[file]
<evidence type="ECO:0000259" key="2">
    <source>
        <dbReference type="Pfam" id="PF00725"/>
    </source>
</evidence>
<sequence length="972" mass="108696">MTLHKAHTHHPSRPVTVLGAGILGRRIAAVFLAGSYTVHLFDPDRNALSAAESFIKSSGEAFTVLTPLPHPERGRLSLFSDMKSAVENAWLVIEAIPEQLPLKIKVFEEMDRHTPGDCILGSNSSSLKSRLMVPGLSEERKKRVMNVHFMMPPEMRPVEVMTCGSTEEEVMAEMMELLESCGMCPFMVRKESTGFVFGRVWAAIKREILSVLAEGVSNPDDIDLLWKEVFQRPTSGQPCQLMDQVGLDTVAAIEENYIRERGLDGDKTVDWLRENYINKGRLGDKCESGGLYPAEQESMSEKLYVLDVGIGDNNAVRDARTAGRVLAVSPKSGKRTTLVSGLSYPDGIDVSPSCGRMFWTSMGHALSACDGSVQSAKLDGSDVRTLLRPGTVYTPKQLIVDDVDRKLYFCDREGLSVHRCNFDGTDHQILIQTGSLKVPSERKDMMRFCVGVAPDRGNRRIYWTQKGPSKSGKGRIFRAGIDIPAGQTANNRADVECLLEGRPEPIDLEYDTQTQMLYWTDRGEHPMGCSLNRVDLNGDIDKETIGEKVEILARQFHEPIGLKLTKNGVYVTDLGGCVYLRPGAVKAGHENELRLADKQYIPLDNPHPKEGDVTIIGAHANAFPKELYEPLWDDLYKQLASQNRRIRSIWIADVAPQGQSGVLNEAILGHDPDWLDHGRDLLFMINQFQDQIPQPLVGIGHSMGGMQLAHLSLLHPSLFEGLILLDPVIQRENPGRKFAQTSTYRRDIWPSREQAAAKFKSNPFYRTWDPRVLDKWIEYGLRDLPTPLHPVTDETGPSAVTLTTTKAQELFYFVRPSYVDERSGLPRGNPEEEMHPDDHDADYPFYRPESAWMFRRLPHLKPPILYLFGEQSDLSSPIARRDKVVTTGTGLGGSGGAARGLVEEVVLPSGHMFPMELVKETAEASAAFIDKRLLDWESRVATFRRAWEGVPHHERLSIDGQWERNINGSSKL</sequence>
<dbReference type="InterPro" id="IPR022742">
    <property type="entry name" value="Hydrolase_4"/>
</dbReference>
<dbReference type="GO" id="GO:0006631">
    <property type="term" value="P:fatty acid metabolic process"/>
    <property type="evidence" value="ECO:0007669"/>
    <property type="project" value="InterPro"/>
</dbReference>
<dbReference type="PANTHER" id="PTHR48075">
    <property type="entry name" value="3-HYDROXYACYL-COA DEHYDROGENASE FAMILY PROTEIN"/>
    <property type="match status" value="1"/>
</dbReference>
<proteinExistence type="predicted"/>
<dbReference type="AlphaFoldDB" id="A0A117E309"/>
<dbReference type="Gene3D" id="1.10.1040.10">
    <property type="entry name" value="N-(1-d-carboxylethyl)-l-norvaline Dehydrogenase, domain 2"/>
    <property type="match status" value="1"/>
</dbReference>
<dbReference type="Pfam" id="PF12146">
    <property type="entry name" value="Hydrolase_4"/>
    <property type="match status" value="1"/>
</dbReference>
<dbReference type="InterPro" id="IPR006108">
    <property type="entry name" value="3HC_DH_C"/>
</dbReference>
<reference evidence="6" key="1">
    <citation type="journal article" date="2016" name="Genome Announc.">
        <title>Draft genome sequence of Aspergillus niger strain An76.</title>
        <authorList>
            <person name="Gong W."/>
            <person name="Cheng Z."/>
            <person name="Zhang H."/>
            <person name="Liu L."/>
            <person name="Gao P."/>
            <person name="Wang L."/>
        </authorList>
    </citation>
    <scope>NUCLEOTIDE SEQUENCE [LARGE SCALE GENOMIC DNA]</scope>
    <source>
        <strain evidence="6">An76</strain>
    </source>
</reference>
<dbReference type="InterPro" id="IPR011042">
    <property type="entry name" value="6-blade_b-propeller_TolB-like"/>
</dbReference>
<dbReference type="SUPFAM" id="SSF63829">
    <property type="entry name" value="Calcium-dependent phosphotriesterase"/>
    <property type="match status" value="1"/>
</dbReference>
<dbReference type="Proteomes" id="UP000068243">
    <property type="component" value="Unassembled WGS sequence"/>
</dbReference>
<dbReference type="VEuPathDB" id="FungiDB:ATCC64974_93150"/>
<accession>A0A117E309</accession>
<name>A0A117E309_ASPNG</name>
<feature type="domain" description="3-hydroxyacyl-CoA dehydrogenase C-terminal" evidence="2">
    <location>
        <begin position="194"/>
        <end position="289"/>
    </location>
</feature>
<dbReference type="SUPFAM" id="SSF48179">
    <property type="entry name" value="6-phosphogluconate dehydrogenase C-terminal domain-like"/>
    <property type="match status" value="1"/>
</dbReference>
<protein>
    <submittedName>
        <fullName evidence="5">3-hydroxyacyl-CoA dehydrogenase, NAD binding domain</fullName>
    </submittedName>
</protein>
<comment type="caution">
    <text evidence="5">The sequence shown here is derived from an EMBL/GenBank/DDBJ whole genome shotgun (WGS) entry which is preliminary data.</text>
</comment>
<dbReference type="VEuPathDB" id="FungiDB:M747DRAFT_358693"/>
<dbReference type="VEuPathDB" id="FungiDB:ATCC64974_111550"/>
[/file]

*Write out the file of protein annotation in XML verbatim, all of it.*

<evidence type="ECO:0000259" key="2">
    <source>
        <dbReference type="Pfam" id="PF00725"/>
    </source>
</evidence>
<sequence length="972" mass="108696">MTLHKAHTHHPSRPVTVLGAGILGRRIAAVFLAGSYTVHLFDPDRNALSAAESFIKSSGEAFTVLTPLPHPERGRLSLFSDMKSAVENAWLVIEAIPEQLPLKIKVFEEMDRHTPGDCILGSNSSSLKSRLMVPGLSEERKKRVMNVHFMMPPEMRPVEVMTCGSTEEEVMAEMMELLESCGMCPFMVRKESTGFVFGRVWAAIKREILSVLAEGVSNPDDIDLLWKEVFQRPTSGQPCQLMDQVGLDTVAAIEENYIRERGLDGDKTVDWLRENYINKGRLGDKCESGGLYPAEQESMSEKLYVLDVGIGDNNAVRDARTAGRVLAVSPKSGKRTTLVSGLSYPDGIDVSPSCGRMFWTSMGHALSACDGSVQSAKLDGSDVRTLLRPGTVYTPKQLIVDDVDRKLYFCDREGLSVHRCNFDGTDHQILIQTGSLKVPSERKDMMRFCVGVAPDRGNRRIYWTQKGPSKSGKGRIFRAGIDIPAGQTANNRADVECLLEGRPEPIDLEYDTQTQMLYWTDRGEHPMGCSLNRVDLNGDIDKETIGEKVEILARQFHEPIGLKLTKNGVYVTDLGGCVYLRPGAVKAGHENELRLADKQYIPLDNPHPKEGDVTIIGAHANAFPKELYEPLWDDLYKQLASQNRRIRSIWIADVAPQGQSGVLNEAILGHDPDWLDHGRDLLFMINQFQDQIPQPLVGIGHSMGGMQLAHLSLLHPSLFEGLILLDPVIQRENPGRKFAQTSTYRRDIWPSREQAAAKFKSNPFYRTWDPRVLDKWIEYGLRDLPTPLHPVTDETGPSAVTLTTTKAQELFYFVRPSYVDERSGLPRGNPEEEMHPDDHDADYPFYRPESAWMFRRLPHLKPPILYLFGEQSDLSSPIARRDKVVTTGTGLGGSGGAARGLVEEVVLPSGHMFPMELVKETAEASAAFIDKRLLDWESRVATFRRAWEGVPHHERLSIDGQWERNINGSSKL</sequence>
<dbReference type="InterPro" id="IPR022742">
    <property type="entry name" value="Hydrolase_4"/>
</dbReference>
<dbReference type="GO" id="GO:0006631">
    <property type="term" value="P:fatty acid metabolic process"/>
    <property type="evidence" value="ECO:0007669"/>
    <property type="project" value="InterPro"/>
</dbReference>
<dbReference type="PANTHER" id="PTHR48075">
    <property type="entry name" value="3-HYDROXYACYL-COA DEHYDROGENASE FAMILY PROTEIN"/>
    <property type="match status" value="1"/>
</dbReference>
<proteinExistence type="predicted"/>
<dbReference type="AlphaFoldDB" id="A0A117E309"/>
<dbReference type="Gene3D" id="1.10.1040.10">
    <property type="entry name" value="N-(1-d-carboxylethyl)-l-norvaline Dehydrogenase, domain 2"/>
    <property type="match status" value="1"/>
</dbReference>
<dbReference type="Pfam" id="PF12146">
    <property type="entry name" value="Hydrolase_4"/>
    <property type="match status" value="1"/>
</dbReference>
<dbReference type="InterPro" id="IPR006108">
    <property type="entry name" value="3HC_DH_C"/>
</dbReference>
<reference evidence="6" key="1">
    <citation type="journal article" date="2016" name="Genome Announc.">
        <title>Draft genome sequence of Aspergillus niger strain An76.</title>
        <authorList>
            <person name="Gong W."/>
            <person name="Cheng Z."/>
            <person name="Zhang H."/>
            <person name="Liu L."/>
            <person name="Gao P."/>
            <person name="Wang L."/>
        </authorList>
    </citation>
    <scope>NUCLEOTIDE SEQUENCE [LARGE SCALE GENOMIC DNA]</scope>
    <source>
        <strain evidence="6">An76</strain>
    </source>
</reference>
<dbReference type="InterPro" id="IPR011042">
    <property type="entry name" value="6-blade_b-propeller_TolB-like"/>
</dbReference>
<dbReference type="SUPFAM" id="SSF63829">
    <property type="entry name" value="Calcium-dependent phosphotriesterase"/>
    <property type="match status" value="1"/>
</dbReference>
<dbReference type="Proteomes" id="UP000068243">
    <property type="component" value="Unassembled WGS sequence"/>
</dbReference>
<dbReference type="VEuPathDB" id="FungiDB:ATCC64974_93150"/>
<accession>A0A117E309</accession>
<name>A0A117E309_ASPNG</name>
<feature type="domain" description="3-hydroxyacyl-CoA dehydrogenase C-terminal" evidence="2">
    <location>
        <begin position="194"/>
        <end position="289"/>
    </location>
</feature>
<dbReference type="SUPFAM" id="SSF48179">
    <property type="entry name" value="6-phosphogluconate dehydrogenase C-terminal domain-like"/>
    <property type="match status" value="1"/>
</dbReference>
<protein>
    <submittedName>
        <fullName evidence="5">3-hydroxyacyl-CoA dehydrogenase, NAD binding domain</fullName>
    </submittedName>
</protein>
<comment type="caution">
    <text evidence="5">The sequence shown here is derived from an EMBL/GenBank/DDBJ whole genome shotgun (WGS) entry which is preliminary data.</text>
</comment>
<dbReference type="VEuPathDB" id="FungiDB:M747DRAFT_358693"/>
<dbReference type="VEuPathDB" id="FungiDB:ATCC64974_111550"/>